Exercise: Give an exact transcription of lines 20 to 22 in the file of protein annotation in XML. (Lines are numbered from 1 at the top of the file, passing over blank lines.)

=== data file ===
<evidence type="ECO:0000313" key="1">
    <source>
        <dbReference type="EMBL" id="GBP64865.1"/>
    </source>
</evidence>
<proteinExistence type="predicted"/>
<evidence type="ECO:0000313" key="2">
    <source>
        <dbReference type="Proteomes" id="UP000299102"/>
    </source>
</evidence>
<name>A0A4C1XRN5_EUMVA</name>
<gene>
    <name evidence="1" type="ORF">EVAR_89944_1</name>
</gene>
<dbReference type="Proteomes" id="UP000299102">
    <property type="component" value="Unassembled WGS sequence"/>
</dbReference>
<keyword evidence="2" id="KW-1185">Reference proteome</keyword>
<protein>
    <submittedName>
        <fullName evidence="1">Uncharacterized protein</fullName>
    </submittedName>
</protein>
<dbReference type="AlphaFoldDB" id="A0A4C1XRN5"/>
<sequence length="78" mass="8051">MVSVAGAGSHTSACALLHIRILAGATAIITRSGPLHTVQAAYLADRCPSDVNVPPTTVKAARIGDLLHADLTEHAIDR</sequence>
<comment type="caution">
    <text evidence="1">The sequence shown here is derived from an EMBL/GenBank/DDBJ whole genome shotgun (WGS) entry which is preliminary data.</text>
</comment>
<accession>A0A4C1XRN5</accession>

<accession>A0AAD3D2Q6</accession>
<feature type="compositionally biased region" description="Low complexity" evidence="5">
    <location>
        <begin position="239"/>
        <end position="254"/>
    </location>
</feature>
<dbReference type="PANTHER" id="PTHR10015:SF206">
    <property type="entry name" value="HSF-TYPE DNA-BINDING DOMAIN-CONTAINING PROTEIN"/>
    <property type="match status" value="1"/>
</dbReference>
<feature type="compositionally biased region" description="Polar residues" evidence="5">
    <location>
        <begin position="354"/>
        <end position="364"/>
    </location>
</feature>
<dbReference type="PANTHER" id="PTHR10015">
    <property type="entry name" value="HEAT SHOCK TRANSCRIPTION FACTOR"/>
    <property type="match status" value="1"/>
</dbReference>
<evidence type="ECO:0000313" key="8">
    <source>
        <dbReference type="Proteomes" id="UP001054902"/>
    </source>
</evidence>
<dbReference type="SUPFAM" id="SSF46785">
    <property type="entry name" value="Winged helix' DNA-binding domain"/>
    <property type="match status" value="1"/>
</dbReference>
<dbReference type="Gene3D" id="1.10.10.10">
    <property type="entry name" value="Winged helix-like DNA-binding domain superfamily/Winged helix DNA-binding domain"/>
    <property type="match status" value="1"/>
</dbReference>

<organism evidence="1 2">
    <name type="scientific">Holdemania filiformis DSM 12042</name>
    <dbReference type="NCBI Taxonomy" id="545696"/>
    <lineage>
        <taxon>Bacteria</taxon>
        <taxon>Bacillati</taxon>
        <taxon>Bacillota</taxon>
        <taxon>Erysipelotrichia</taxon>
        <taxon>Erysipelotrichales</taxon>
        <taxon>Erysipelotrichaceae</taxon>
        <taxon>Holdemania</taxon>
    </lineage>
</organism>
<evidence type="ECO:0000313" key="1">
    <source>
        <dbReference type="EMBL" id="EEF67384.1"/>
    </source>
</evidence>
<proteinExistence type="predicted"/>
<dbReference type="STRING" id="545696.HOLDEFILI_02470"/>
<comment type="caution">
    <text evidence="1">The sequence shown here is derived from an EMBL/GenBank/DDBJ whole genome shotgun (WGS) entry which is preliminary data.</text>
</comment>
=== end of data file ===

<protein>
    <submittedName>
        <fullName evidence="1">Uncharacterized protein</fullName>